12/1/1962 a Cleveland, OH firefighter was killed when he was caught under a collapsing roof while operating at a fire.
12/1/1984 a Brooklyn, New York (FDNY) firefighter died from carbon-monoxide poisoning after he was overcome by smoke at Saint Ann’s School fire in Brooklyn Heights. The firefighter got lost in the smoke-filled library on the sixth floor, directly above the burning theater. Seventeen other firefighters suffered minor injuries.
12/1/1990 a firefighter for Alcan Rolled Products Company Fire Brigade in Oswego, New York “was investigating an extinguished fire that had occurred beneath an aluminum rolling machine when he collapsed for unknown reasons. He was transported to a local medical facility where he succumbed to an undetermined cause.”
12/1/2016 a Wilmington, DE firefighter died “after spending more than two months in the hospital fighting her injuries, The Wilmington Fire Department has reported the death of a third firefighter, injured while trying to rescue her fellow firefighters who were trapped after a floor collapsed in a brick row home fire on September, 24th. Two Wilmington firefighters were also killed in the fire and third firefighter, who has since been released from the hospital, was seriously injured. The family in the home at the time of the fire, including six children, managed to escape through the back of the residence. One of those residents, Beatrice Fana-Ruiz, the daughter of the homeowner, has been charged with arson and murder for intentionally setting the fire.”
12/1/1977 a fire on the sixth floor of a luxury hotel in Bermuda killed three people and burned the length (almost 500 feet) of the undivided corridor in the hotel occupied hotel undergoing renovations. The renovations created an excessive combustible load in the corridors in the “T” shaped building with six guest floors. The non-combustible metal frame building with spray-on fireproofing on column and main beams with gypsum board on metal-studs interior construction was protected standpipes for FD use and included hose reels located throughout the corridors. A manual fire alarm with heat detection in closets, storage areas, and other hazardous locations sent a pre-signal to the telephone operator’s station and in building engineer’s office. There were several simultaneous fires in Bermuda at the time of the hotel fire because of civil disturbances which left fewer firefighters available to fight this fire.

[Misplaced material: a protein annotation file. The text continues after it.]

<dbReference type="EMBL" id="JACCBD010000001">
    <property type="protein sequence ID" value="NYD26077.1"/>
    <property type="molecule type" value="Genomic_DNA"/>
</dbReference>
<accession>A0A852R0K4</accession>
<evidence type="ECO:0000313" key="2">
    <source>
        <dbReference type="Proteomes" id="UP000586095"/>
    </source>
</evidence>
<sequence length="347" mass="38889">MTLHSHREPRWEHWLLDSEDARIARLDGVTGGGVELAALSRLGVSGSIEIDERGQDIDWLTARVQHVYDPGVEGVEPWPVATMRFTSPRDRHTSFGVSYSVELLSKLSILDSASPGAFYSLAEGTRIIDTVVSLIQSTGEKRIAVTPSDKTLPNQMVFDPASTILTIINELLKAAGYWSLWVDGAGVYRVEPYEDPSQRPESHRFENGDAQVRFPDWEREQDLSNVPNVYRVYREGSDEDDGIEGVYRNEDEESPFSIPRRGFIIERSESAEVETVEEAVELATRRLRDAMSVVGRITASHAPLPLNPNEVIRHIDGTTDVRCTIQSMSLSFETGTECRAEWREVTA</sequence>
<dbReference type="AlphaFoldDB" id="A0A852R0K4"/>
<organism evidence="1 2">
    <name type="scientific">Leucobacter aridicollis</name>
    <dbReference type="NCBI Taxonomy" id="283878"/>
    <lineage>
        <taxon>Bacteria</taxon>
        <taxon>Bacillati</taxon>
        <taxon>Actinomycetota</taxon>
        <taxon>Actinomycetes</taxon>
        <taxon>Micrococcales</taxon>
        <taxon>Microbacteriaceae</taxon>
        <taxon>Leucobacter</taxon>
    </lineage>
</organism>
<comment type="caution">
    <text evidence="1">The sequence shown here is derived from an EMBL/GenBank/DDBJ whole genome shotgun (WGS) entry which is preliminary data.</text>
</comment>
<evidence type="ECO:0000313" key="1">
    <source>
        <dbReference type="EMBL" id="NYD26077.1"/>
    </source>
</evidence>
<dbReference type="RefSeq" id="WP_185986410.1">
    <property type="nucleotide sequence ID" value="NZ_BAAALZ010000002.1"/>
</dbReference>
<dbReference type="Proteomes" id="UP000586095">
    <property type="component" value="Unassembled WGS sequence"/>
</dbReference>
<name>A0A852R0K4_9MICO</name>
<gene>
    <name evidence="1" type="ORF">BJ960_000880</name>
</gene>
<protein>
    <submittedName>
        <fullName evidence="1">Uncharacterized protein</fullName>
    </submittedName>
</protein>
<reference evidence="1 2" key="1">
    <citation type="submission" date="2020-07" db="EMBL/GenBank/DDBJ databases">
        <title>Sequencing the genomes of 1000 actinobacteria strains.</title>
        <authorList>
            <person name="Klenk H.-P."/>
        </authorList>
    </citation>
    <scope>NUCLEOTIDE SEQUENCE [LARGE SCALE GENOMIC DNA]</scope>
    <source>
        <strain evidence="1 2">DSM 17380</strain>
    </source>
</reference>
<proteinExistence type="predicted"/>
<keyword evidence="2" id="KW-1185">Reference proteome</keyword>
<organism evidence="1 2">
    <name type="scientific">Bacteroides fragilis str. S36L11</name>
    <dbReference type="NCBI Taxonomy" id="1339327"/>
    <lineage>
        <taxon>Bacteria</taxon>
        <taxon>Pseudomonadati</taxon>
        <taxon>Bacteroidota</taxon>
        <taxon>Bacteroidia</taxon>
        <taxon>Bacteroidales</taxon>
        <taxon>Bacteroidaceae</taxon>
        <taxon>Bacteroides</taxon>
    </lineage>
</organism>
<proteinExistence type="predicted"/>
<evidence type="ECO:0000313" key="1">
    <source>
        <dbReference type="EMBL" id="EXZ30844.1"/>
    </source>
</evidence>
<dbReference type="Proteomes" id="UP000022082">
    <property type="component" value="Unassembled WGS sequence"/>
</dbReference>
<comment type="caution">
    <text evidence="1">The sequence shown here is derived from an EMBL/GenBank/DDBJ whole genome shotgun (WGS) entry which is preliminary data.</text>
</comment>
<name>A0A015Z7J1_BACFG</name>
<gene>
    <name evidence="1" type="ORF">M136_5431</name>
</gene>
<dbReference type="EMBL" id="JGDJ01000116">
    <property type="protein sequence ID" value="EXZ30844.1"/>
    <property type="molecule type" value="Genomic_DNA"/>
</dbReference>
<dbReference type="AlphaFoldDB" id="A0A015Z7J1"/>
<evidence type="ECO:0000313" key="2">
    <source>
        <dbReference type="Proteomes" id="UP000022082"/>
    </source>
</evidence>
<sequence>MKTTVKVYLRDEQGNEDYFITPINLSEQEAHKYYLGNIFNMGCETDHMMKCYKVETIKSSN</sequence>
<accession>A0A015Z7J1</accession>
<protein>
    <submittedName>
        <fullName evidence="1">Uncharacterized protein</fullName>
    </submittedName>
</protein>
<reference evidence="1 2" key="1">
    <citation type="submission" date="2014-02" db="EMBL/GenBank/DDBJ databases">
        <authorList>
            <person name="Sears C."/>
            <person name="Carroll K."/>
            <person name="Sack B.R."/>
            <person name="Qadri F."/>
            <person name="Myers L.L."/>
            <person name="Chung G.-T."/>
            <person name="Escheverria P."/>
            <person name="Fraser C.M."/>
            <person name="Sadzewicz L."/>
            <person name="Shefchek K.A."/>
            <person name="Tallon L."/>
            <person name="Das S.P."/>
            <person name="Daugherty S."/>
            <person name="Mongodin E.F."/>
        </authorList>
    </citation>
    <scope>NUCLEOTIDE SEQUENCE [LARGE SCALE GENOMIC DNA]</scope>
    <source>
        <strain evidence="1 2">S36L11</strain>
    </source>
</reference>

12/1/1889 Minneapolis, MN Tribune Building fire killed seven in the eight-story brick building at the corner of First Avenue South and Fourth Street, that printed three daily, and a weekly newspaper. The building had been considered dangerous, not only in case of fire, but in its apparently loose make-up construction; the uses of heavy machinery in the job room frequently shook the building. There was only one fire escape, located on the north side of the building, where the fire started, one interior narrow spiral stairway, that followed the elevator shaft from top to bottom of the building and one ordinary size elevator. The Trades and Labor Assembly petitioned the owners, the Fire Department, and the city to have the building put in proper condition or condemned, but no action or repairs occurred. Around 10:00 p.m. the fire alarm was sounded, but was not regarded serious, although many of them started down the stairs. The fire started in the unoccupied Union League Club room near the elevator shaft. In an attempt to put out the fire a window was opened, bringing in a draught of fresh air that caused flames to shoot across the hall and up the elevator shaft cutting of the escape of those who had delayed. The fire was brought under control at about 2 o’clock.